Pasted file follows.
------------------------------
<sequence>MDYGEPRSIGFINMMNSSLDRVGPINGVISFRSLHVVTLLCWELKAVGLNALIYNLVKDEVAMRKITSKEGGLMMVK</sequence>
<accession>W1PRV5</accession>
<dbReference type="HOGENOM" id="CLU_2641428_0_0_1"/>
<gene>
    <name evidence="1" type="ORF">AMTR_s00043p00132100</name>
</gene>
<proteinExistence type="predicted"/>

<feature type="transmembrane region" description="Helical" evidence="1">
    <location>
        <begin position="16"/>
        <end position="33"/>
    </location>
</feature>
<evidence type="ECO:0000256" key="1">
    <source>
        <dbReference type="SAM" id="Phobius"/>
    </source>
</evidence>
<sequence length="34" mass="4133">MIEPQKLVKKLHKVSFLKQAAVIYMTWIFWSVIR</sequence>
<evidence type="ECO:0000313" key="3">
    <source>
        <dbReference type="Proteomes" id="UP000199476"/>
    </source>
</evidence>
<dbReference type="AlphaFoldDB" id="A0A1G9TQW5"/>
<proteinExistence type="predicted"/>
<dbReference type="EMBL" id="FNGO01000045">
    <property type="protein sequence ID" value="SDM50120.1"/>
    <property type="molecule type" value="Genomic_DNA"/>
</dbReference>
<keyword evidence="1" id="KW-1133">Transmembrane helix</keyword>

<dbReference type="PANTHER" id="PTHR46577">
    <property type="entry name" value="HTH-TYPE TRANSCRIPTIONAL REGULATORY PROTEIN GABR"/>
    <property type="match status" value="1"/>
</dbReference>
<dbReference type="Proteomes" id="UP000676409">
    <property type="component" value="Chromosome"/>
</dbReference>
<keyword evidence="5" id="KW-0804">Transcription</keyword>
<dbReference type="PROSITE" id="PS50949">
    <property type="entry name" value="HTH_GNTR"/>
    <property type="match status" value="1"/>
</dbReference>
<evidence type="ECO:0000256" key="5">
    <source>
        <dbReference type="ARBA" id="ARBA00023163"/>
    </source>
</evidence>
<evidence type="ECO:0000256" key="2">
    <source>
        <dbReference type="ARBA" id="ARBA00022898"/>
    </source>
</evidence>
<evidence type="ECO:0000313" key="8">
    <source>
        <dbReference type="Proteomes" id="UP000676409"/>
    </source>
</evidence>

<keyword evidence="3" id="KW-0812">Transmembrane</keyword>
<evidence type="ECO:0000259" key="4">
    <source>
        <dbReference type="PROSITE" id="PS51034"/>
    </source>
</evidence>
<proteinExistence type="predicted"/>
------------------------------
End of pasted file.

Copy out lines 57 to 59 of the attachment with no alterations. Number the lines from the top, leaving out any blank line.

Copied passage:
    </source>
</evidence>

<keyword evidence="3" id="KW-0812">Transmembrane</keyword>